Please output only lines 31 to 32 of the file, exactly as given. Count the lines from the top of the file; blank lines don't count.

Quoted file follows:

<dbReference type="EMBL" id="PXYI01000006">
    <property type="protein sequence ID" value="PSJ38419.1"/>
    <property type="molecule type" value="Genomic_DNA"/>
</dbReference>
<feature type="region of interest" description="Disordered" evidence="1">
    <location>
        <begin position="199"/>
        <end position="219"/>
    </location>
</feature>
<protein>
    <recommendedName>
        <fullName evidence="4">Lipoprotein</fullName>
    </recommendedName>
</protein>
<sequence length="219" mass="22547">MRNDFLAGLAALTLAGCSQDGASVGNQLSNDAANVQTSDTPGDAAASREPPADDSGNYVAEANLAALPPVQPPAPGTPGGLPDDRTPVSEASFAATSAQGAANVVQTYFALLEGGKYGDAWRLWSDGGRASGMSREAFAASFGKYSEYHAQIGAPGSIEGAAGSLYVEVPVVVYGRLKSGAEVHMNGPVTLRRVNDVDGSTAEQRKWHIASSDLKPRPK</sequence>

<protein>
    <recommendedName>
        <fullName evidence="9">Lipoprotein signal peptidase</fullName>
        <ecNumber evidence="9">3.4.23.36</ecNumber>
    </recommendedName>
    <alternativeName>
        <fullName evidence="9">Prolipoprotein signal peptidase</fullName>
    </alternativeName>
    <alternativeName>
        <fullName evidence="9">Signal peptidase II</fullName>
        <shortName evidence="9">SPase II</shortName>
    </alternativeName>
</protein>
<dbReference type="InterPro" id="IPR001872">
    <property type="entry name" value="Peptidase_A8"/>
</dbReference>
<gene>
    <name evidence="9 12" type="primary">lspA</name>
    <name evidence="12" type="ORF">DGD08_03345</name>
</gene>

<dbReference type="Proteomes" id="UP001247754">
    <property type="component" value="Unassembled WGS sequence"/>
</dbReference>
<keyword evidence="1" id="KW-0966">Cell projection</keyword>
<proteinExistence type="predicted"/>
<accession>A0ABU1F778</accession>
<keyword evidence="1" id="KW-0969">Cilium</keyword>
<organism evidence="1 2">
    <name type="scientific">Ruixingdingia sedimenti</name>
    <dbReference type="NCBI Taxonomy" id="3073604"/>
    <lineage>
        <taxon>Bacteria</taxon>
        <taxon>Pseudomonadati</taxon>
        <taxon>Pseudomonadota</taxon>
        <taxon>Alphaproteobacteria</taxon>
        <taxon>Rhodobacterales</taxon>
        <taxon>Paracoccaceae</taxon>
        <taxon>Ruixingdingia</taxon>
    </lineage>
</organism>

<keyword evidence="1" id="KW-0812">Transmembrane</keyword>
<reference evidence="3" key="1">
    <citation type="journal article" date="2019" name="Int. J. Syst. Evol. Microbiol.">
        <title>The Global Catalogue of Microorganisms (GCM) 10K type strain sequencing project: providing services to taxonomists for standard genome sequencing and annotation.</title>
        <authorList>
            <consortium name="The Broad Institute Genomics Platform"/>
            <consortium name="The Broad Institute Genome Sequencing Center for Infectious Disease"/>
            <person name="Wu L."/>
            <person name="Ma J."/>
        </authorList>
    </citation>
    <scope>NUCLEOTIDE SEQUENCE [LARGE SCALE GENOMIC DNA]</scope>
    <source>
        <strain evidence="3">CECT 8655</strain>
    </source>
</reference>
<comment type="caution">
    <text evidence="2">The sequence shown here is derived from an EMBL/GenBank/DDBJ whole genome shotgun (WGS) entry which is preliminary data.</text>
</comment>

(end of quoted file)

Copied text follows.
    <property type="entry name" value="Peptidase_A8"/>
</dbReference>